What is Nursing Negligence? How to Recognize a Potential Violation

All healthcare providers are obligated legally and ethically to provide care to a high standard of conduct. As part of the medical community, nurses are expected to regard their patient’s safety and well-being above all else. Unfortunately, this doesn’t always happen. Let our experienced malpractice attorneys help.

When a nurse fails to perform care within the expected high standards of conduct and a patient is harmed, it can be considered nursing negligence. According to the Nurses Services Organization, since 2015, nursing investigations have increased by 33.7 percent, with 56 percent of all malpractice claims against nurses due to their failure to fulfill core responsibilities, duties, and industry expectations.

While some nursing mistakes can be attributed to a lack of knowledge, skill, or judgment, negligence results when a nurse harms a patient while doing or failing to do something that a reasonably competent and prudent nurse would do under similar circumstances. If you or a loved one was injured or harmed by nursing negligence, you might be entitled to seek financial compensation through a medical malpractice claim.

Common Causes of Nursing Negligence

A charge of nursing negligence can arise from almost any type of action or inaction taken by a nurse that leads to a patient injury and can lead to a malpractice lawsuit. Nursing negligence, defined by the American Journal of Nursing, often takes the form of one of six ways:

  • Failure to follow established standards of care
  • Failure to use equipment in a responsible manner
  • Failure to communicate
  • Failure to document
  • Failure to monitor and assess
  • Failure to act as a patient’s advocate

These can take many different forms.

Failing to Respond to a Patient

One of the top examples of potential nursing negligence is the failure to respond to a patient in a timely manner. It is a nurse’s duty to respond to patients as quickly as possible. While nurses are busy and can’t be in all places at all times, if a patient calls for help or if the delivery of their care is significantly delayed, and this results in injury or harm to the patient, the nurse may be found to be negligent.

Failing to Monitor a Patient

Nurses are required to monitor a patient’s status and report and document when changes occur. In a medical setting, a patient’s status can change in minutes and have dire consequences. A nurse should report any change or concern with a patient’s status to the doctor. If a doctor does not respond, they must take the matter to the next in command.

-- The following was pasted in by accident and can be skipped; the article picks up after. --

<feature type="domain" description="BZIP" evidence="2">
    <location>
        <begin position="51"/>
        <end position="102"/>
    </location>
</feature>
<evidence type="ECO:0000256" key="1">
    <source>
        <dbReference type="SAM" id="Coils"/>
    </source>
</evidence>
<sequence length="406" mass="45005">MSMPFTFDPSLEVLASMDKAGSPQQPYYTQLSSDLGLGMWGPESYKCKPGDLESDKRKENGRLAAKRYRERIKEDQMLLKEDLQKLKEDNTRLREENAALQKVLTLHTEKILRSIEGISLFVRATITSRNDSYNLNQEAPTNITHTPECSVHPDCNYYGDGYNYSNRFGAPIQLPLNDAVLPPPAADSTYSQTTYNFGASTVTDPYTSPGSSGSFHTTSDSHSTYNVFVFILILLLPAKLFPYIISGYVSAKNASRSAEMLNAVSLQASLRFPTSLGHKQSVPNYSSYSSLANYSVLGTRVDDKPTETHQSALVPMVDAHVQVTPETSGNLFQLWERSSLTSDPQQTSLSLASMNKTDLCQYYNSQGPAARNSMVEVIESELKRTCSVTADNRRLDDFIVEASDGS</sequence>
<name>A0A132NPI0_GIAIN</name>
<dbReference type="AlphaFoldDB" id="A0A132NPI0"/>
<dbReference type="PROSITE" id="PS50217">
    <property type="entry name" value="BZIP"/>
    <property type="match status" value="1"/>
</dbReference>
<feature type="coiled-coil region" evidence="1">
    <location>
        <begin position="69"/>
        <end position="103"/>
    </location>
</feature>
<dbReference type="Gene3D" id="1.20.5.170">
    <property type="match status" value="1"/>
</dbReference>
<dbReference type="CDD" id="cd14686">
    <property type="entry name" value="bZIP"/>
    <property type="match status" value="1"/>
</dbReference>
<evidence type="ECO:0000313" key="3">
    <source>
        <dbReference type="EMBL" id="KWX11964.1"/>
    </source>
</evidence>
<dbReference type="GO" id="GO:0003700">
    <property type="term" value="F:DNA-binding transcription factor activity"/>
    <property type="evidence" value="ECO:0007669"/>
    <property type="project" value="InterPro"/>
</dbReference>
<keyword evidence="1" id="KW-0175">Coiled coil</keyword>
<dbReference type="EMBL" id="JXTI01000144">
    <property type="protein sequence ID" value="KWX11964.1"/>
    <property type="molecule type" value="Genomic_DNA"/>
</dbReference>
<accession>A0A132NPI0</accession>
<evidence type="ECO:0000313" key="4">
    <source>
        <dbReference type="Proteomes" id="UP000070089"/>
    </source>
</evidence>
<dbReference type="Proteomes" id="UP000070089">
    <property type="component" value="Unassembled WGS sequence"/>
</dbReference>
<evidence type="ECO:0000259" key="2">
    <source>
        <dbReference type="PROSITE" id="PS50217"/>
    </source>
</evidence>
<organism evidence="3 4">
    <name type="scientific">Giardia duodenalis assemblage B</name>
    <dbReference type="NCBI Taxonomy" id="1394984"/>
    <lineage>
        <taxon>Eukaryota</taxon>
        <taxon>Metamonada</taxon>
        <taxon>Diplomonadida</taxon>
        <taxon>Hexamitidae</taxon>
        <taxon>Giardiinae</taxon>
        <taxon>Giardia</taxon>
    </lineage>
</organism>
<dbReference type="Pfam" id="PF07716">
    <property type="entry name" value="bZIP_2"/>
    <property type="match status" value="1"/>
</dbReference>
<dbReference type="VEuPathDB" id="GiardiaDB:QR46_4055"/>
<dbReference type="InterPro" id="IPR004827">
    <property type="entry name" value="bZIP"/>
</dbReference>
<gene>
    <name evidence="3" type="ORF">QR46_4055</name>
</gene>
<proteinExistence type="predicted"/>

Failing to Document or Documenting Incorrect or Incomplete Information

Consistent documents of all patient care must be maintained every time something is done with a patient. Incorrect, incomplete, or no documentation can lead to a patient’s over or under medication and put them at risk of harm.

Failing to Administer Medications

Some medications must be withheld depending on the patient’s condition. But when a nurse fails to administer medication without specific cause and a doctor’s order or without properly documenting it, it may result in negligence charges. Whenever any medication is withheld, the physician or charge nurse must be notified, and it must be documented on the patient’s chart.

Administering the Wrong Medication

While a doctor prescribes medications, it is the nurse’s responsibility to verify them for accuracy and dosage and then ensure proper administration according to their orders. Even if a generic substitution has been made, a nurse must verify that the doctor has agreed to allow a generic substitution.

Harming a Patient While Using Medical Equipment

Medical equipment can be life-saving, but if it is used incorrectly or if the equipment that is improperly secured, calibrated, or inoperable is used, it can cause harm.

Doing or Saying Nothing if Action is Required

As the frontline medical provider for a patient, a nurse can be held liable when an emergency happens if immediate steps are not taken.

Nursing Home Negligence

Nursing home negligence has gotten much press recently, especially at the height of COVID. And with good reason. The World Health Organization reports that 2 in 3 nursing home staff have reported that they committed abuse or neglect over the past year. Nursing home abuse and negligence are serious issues in the United States and are expected to continue with the increasing aging population.

Are You Entitled to a Medical Malpractice Lawsuit for Nursing Negligence?

Nursing negligence is both an ethical and legal issue. While nurses are ethically obligated to provide patients with high standards of care, they are also legally required to do so.

When a nurse has breached his or her duty of care toward a patient, and that patient is harmed, the patient or family can file a malpractice claim seeking compensation. Over the years, more and more nurses have been named as defendants in medical malpractice claims.

If you or a loved one has suffered harm from nursing negligence, you should get the guidance of an experienced medical malpractice lawyer. At Kuhlman Law, our practice is dedicated to helping victims of negligence and their families get the compensation they deserve for their injuries and other damages. Call us at (503) 479-3646 to schedule a consultation with one of our skilled attorneys.


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